Showcasing the Need for Due Diligence Investigations
Reputation is critical in business. Warren Buffet once said, “It takes 20 years to build a reputation and five minutes to ruin it. If you think about that, you’ll do things differently.” With the advent of social media, the turnaround for good or ill is even faster. Now, Uber Technologies, Inc. (Uber) is once again in negative headlines. Over 120,000 confidential documents leaked to The Guardian reveal numerous acts of purported malfeasance during its aggressive global expansion efforts. These acts range from flouting local laws in different nations, secret lobbying of government officials to influence policies and laws, exploiting violence against its drivers, and deceiving the police.
On the heels of this, the Department of Justice (DOJ) announced that Uber must pay over $2 million to settle charges of violating the Americans with Disabilities Act. While Uber’s senior vice-president of public affairs to global journalistic investigation Jill Hazelbaker replied to the leak, in part, by stating their current CEO Dara Khosrowshahi, who came aboard August 2017, “rewrote the company’s values, revamped the leadership team, made safety a top company priority, implemented best-in-class corporate governance, hired an independent board chair, and installed the rigorous controls and compliance necessary to operate as a public company,” the Uber settlement with the DOJ for Americans with Disabilities Act violations brings that into question. The scandal from the leak, and even possible legal questions it brings up, highlights the long tail effects of reputational damage and the dire need for executive due diligence investigations in business transactions. Bad actions by past executives can have a deleterious effect on a company many years later.
What the Uber Files Uncover
The Uber files consist of over 124,000 documents, in the form of emails and private messages, from 2013 to 2017, between then-CEO Travis Kalanick and top Uber executives. They were leaked to The Guardian by Mark MacGann who served as Uber’s chief lobbyist for Europe, the Middle East, and Africa during that period and impart Kalanick’s means of forcing Uber’s rider-sharing service into global markets, even breaking laws and taxi regulations if necessary.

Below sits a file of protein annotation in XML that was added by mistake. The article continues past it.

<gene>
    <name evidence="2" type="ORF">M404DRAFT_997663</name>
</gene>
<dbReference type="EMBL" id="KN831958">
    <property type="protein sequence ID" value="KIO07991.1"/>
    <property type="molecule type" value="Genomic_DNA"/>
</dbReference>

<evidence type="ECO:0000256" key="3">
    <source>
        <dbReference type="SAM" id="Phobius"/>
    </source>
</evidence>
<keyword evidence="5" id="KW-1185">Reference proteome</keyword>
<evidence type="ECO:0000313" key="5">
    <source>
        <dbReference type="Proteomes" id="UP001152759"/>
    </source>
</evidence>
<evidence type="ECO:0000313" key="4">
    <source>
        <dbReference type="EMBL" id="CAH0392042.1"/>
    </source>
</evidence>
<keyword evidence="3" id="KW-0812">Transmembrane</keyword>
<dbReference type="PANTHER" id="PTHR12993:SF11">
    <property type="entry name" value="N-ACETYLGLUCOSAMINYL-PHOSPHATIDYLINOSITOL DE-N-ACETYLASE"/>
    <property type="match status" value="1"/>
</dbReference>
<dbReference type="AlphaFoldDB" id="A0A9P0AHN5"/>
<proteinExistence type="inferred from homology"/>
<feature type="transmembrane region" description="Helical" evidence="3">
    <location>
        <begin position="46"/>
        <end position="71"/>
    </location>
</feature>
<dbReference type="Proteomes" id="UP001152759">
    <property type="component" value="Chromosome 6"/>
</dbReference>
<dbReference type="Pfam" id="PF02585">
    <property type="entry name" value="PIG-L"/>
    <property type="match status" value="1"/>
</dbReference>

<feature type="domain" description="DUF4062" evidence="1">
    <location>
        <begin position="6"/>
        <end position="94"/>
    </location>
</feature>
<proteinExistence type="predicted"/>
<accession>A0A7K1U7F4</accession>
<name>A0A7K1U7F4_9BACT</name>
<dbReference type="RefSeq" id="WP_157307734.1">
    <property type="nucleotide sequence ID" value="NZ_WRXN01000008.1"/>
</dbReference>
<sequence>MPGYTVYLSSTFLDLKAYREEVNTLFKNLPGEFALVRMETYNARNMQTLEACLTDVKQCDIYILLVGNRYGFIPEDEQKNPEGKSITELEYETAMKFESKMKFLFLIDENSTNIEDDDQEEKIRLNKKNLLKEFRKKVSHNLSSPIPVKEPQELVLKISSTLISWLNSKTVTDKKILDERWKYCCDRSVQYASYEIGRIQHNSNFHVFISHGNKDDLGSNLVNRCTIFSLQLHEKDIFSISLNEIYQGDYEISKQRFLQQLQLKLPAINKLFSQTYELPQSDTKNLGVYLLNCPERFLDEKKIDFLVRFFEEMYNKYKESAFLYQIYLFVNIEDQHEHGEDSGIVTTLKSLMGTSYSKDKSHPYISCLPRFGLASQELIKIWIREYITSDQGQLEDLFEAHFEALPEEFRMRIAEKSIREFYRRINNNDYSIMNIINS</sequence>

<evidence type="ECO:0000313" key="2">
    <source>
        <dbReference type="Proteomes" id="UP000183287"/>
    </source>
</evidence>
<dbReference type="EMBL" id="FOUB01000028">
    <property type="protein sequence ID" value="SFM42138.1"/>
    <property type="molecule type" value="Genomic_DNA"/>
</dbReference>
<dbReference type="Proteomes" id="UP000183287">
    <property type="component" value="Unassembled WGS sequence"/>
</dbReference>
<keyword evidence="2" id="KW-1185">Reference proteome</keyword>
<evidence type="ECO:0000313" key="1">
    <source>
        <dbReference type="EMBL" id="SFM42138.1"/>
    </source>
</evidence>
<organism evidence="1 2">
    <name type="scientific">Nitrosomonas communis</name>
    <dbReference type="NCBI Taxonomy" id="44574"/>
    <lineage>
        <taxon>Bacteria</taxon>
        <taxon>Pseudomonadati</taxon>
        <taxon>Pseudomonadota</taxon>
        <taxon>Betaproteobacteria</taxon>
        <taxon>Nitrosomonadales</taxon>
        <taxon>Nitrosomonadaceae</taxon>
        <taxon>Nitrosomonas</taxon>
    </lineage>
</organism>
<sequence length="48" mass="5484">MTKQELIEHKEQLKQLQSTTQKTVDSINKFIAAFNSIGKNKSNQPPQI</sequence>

The documents reveal Uber’s relentless lobbying efforts with powerful world leaders, such as Enda Kenny the Irish prime minister, Israeli prime minister Benjamin Netanyah, and U.S. president Joe Biden during his vice presidency. They also enlisted “strategic investors,” influential figures in countries such as Italy, German, and Russia to garner their support, hoping they would spread positive messages about the company and its entrance into global markets.
Additionally, the documents disclose that Uber paid academics to produce research that supported the benefits of Uber’s economic model, their plan to take down “Big Taxi” by lowering costs to passengers and paying driver’s higher salaries. Once riders were habituated to Uber’s service, they would sunset these benefits, slashing drivers’ salaries and increasing passenger costs. In an effort to avoid law enforcement, Uber also employed a “kill switch” to block authorities from access to Uber data systems in countries such as India, the Netherlands, Belgium, France, and Hungary during raids by regulatory agencies or police. In 2015, According to The Guardian, an Uber IT engineer in the Netherlands was arrested in 2015 and fined €750 for “non-compliance with an official order.”
Another reveal in the Uber files is confirmation of the use of the tool “Greyball” to target specific individuals, such as police, in countries where Uber’s activities were deemed illegal, to avoid apprehension. Back in May 2017, the DOJ opened criminal investigations into Uber’s use of “Greyball,” which the company had acknowledged using though 2017, but said it was no longer used.
Moreover, the documents reveal that a London-based executive was requested to relocate to Amsterdam, purportedly to convince tax collectors in the UK that Uber was not partially managed in the UK. That executive resisted the move, citing family reasons and looked to other opportunities elsewhere, reports The Guardian
The documents also reveal Uber’s apparent disregard for the safety of Uber employees and passengers, ranging from ignoring country safety laws and purportedly encouraging Uber drivers to counter-riot against the protests of taxi drivers, in Belgium, Italy, France, and Spain, who were afraid of losing their livelihoods. In France, according to The Guardian, Kalanick ordered executives to “retaliate by encouraging Uber drivers to stage a counter-protest with mass civil disobedience.” When advised this would put their drivers at physical risk, Kalanick responded, “I think it worth it. Violence guarantee[s] success.” A former senior executive told The Guardian Uber’s strategy was one “of “weaponizing” drivers, and exploiting violence against them to keep the controversy burning.’”